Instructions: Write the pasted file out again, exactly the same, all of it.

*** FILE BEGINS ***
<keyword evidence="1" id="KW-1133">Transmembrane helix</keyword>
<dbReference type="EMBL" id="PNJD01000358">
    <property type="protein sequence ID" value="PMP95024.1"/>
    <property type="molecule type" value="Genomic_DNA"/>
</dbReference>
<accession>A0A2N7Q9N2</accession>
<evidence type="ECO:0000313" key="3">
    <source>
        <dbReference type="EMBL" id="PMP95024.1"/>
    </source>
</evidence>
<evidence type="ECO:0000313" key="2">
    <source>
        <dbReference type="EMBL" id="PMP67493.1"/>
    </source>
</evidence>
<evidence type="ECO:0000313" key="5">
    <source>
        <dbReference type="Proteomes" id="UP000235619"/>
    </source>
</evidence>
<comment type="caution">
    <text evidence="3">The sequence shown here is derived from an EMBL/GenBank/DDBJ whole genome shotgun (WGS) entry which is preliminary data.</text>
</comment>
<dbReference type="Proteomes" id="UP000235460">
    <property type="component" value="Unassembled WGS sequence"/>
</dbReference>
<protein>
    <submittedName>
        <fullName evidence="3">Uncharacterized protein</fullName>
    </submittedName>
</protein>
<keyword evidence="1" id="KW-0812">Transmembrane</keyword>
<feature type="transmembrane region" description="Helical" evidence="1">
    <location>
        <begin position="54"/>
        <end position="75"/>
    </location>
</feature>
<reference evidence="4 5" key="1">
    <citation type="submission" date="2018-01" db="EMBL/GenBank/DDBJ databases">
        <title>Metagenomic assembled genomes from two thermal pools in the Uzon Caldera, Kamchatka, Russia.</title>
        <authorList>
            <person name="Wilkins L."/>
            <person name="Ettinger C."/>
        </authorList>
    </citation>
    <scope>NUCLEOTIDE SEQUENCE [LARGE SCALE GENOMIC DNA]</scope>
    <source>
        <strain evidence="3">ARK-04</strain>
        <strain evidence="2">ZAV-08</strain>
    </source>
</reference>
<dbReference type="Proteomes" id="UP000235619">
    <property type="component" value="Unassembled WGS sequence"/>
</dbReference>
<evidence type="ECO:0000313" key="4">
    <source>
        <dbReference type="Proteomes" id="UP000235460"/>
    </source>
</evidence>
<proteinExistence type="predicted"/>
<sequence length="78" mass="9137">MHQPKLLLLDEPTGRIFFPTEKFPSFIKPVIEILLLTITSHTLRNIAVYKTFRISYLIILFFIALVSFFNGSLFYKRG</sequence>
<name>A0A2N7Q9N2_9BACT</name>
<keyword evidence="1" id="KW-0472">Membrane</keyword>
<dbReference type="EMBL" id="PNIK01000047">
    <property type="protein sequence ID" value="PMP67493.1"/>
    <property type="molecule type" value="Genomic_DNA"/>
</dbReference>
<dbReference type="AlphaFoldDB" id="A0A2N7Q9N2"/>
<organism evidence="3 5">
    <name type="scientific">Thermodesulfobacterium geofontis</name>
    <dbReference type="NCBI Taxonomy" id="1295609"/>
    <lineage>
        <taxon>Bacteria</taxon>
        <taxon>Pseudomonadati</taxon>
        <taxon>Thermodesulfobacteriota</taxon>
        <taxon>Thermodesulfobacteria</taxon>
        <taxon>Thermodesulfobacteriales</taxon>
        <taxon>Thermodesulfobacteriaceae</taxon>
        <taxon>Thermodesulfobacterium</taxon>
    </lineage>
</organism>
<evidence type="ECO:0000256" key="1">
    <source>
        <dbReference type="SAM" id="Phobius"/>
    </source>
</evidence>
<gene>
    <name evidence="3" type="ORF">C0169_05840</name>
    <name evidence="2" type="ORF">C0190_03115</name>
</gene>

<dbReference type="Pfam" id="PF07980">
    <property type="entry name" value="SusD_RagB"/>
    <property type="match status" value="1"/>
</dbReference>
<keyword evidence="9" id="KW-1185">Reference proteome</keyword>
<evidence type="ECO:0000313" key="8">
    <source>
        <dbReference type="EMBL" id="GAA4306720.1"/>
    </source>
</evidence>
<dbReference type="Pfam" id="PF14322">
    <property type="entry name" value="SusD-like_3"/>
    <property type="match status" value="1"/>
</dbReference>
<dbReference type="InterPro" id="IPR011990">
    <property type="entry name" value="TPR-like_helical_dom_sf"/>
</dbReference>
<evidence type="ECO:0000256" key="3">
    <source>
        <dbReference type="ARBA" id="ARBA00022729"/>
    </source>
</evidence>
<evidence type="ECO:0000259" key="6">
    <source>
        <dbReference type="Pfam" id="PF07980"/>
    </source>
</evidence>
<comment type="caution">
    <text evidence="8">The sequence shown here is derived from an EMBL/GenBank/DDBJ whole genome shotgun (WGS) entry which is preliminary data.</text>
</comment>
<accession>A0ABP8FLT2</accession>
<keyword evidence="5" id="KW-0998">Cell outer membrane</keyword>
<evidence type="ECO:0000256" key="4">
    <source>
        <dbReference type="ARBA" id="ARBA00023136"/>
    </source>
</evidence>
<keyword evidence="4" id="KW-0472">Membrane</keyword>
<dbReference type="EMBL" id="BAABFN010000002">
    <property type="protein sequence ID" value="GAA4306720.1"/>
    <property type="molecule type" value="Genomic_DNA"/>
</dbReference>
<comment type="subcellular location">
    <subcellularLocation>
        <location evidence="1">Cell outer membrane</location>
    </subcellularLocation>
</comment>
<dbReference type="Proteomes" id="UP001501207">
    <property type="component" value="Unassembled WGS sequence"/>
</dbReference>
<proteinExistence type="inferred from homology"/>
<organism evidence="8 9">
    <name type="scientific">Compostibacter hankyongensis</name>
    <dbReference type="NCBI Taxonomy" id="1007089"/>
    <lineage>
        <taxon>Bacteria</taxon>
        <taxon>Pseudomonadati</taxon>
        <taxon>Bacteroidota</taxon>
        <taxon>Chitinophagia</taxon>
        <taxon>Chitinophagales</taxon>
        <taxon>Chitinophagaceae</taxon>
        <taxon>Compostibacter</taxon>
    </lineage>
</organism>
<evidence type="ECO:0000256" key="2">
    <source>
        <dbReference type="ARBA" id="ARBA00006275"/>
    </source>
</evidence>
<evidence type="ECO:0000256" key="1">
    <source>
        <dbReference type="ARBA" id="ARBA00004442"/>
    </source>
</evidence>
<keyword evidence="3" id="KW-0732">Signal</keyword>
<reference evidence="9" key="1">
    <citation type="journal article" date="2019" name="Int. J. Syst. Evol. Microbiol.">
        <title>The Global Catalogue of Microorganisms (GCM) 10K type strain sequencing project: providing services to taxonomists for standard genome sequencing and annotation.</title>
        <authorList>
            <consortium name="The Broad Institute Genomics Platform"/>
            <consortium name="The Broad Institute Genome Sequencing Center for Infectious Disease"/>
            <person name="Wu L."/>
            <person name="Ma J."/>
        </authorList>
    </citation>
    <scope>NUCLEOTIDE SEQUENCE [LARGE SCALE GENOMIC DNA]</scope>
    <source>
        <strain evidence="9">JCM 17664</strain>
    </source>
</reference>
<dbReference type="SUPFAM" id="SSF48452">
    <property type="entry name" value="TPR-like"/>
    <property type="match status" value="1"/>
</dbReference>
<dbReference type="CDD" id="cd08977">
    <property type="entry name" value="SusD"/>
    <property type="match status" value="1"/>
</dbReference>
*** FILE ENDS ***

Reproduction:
<keyword evidence="1" id="KW-1133">Transmembrane helix</keyword>
<dbReference type="EMBL" id="PNJD01000358">
    <property type="protein sequence ID" value="PMP95024.1"/>
    <property type="molecule type" value="Genomic_DNA"/>
</dbReference>
<accession>A0A2N7Q9N2</accession>
<evidence type="ECO:0000313" key="3">
    <source>
        <dbReference type="EMBL" id="PMP95024.1"/>
    </source>
</evidence>
<evidence type="ECO:0000313" key="2">
    <source>
        <dbReference type="EMBL" id="PMP67493.1"/>
    </source>
</evidence>
<evidence type="ECO:0000313" key="5">
    <source>
        <dbReference type="Proteomes" id="UP000235619"/>
    </source>
</evidence>
<comment type="caution">
    <text evidence="3">The sequence shown here is derived from an EMBL/GenBank/DDBJ whole genome shotgun (WGS) entry which is preliminary data.</text>
</comment>
<dbReference type="Proteomes" id="UP000235460">
    <property type="component" value="Unassembled WGS sequence"/>
</dbReference>
<protein>
    <submittedName>
        <fullName evidence="3">Uncharacterized protein</fullName>
    </submittedName>
</protein>
<keyword evidence="1" id="KW-0812">Transmembrane</keyword>
<feature type="transmembrane region" description="Helical" evidence="1">
    <location>
        <begin position="54"/>
        <end position="75"/>
    </location>
</feature>
<reference evidence="4 5" key="1">
    <citation type="submission" date="2018-01" db="EMBL/GenBank/DDBJ databases">
        <title>Metagenomic assembled genomes from two thermal pools in the Uzon Caldera, Kamchatka, Russia.</title>
        <authorList>
            <person name="Wilkins L."/>
            <person name="Ettinger C."/>
        </authorList>
    </citation>
    <scope>NUCLEOTIDE SEQUENCE [LARGE SCALE GENOMIC DNA]</scope>
    <source>
        <strain evidence="3">ARK-04</strain>
        <strain evidence="2">ZAV-08</strain>
    </source>
</reference>
<dbReference type="Proteomes" id="UP000235619">
    <property type="component" value="Unassembled WGS sequence"/>
</dbReference>
<evidence type="ECO:0000313" key="4">
    <source>
        <dbReference type="Proteomes" id="UP000235460"/>
    </source>
</evidence>
<proteinExistence type="predicted"/>
<sequence length="78" mass="9137">MHQPKLLLLDEPTGRIFFPTEKFPSFIKPVIEILLLTITSHTLRNIAVYKTFRISYLIILFFIALVSFFNGSLFYKRG</sequence>
<name>A0A2N7Q9N2_9BACT</name>
<keyword evidence="1" id="KW-0472">Membrane</keyword>
<dbReference type="EMBL" id="PNIK01000047">
    <property type="protein sequence ID" value="PMP67493.1"/>
    <property type="molecule type" value="Genomic_DNA"/>
</dbReference>
<dbReference type="AlphaFoldDB" id="A0A2N7Q9N2"/>
<organism evidence="3 5">
    <name type="scientific">Thermodesulfobacterium geofontis</name>
    <dbReference type="NCBI Taxonomy" id="1295609"/>
    <lineage>
        <taxon>Bacteria</taxon>
        <taxon>Pseudomonadati</taxon>
        <taxon>Thermodesulfobacteriota</taxon>
        <taxon>Thermodesulfobacteria</taxon>
        <taxon>Thermodesulfobacteriales</taxon>
        <taxon>Thermodesulfobacteriaceae</taxon>
        <taxon>Thermodesulfobacterium</taxon>
    </lineage>
</organism>
<evidence type="ECO:0000256" key="1">
    <source>
        <dbReference type="SAM" id="Phobius"/>
    </source>
</evidence>
<gene>
    <name evidence="3" type="ORF">C0169_05840</name>
    <name evidence="2" type="ORF">C0190_03115</name>
</gene>

<dbReference type="Pfam" id="PF07980">
    <property type="entry name" value="SusD_RagB"/>
    <property type="match status" value="1"/>
</dbReference>
<keyword evidence="9" id="KW-1185">Reference proteome</keyword>
<evidence type="ECO:0000313" key="8">
    <source>
        <dbReference type="EMBL" id="GAA4306720.1"/>
    </source>
</evidence>
<dbReference type="Pfam" id="PF14322">
    <property type="entry name" value="SusD-like_3"/>
    <property type="match status" value="1"/>
</dbReference>
<dbReference type="InterPro" id="IPR011990">
    <property type="entry name" value="TPR-like_helical_dom_sf"/>
</dbReference>
<evidence type="ECO:0000256" key="3">
    <source>
        <dbReference type="ARBA" id="ARBA00022729"/>
    </source>
</evidence>
<evidence type="ECO:0000259" key="6">
    <source>
        <dbReference type="Pfam" id="PF07980"/>
    </source>
</evidence>
<comment type="caution">
    <text evidence="8">The sequence shown here is derived from an EMBL/GenBank/DDBJ whole genome shotgun (WGS) entry which is preliminary data.</text>
</comment>
<accession>A0ABP8FLT2</accession>
<keyword evidence="5" id="KW-0998">Cell outer membrane</keyword>
<evidence type="ECO:0000256" key="4">
    <source>
        <dbReference type="ARBA" id="ARBA00023136"/>
    </source>
</evidence>
<keyword evidence="4" id="KW-0472">Membrane</keyword>
<dbReference type="EMBL" id="BAABFN010000002">
    <property type="protein sequence ID" value="GAA4306720.1"/>
    <property type="molecule type" value="Genomic_DNA"/>
</dbReference>
<comment type="subcellular location">
    <subcellularLocation>
        <location evidence="1">Cell outer membrane</location>
    </subcellularLocation>
</comment>
<dbReference type="Proteomes" id="UP001501207">
    <property type="component" value="Unassembled WGS sequence"/>
</dbReference>
<proteinExistence type="inferred from homology"/>
<organism evidence="8 9">
    <name type="scientific">Compostibacter hankyongensis</name>
    <dbReference type="NCBI Taxonomy" id="1007089"/>
    <lineage>
        <taxon>Bacteria</taxon>
        <taxon>Pseudomonadati</taxon>
        <taxon>Bacteroidota</taxon>
        <taxon>Chitinophagia</taxon>
        <taxon>Chitinophagales</taxon>
        <taxon>Chitinophagaceae</taxon>
        <taxon>Compostibacter</taxon>
    </lineage>
</organism>
<evidence type="ECO:0000256" key="2">
    <source>
        <dbReference type="ARBA" id="ARBA00006275"/>
    </source>
</evidence>
<evidence type="ECO:0000256" key="1">
    <source>
        <dbReference type="ARBA" id="ARBA00004442"/>
    </source>
</evidence>
<keyword evidence="3" id="KW-0732">Signal</keyword>
<reference evidence="9" key="1">
    <citation type="journal article" date="2019" name="Int. J. Syst. Evol. Microbiol.">
        <title>The Global Catalogue of Microorganisms (GCM) 10K type strain sequencing project: providing services to taxonomists for standard genome sequencing and annotation.</title>
        <authorList>
            <consortium name="The Broad Institute Genomics Platform"/>
            <consortium name="The Broad Institute Genome Sequencing Center for Infectious Disease"/>
            <person name="Wu L."/>
            <person name="Ma J."/>
        </authorList>
    </citation>
    <scope>NUCLEOTIDE SEQUENCE [LARGE SCALE GENOMIC DNA]</scope>
    <source>
        <strain evidence="9">JCM 17664</strain>
    </source>
</reference>
<dbReference type="SUPFAM" id="SSF48452">
    <property type="entry name" value="TPR-like"/>
    <property type="match status" value="1"/>
</dbReference>
<dbReference type="CDD" id="cd08977">
    <property type="entry name" value="SusD"/>
    <property type="match status" value="1"/>
</dbReference>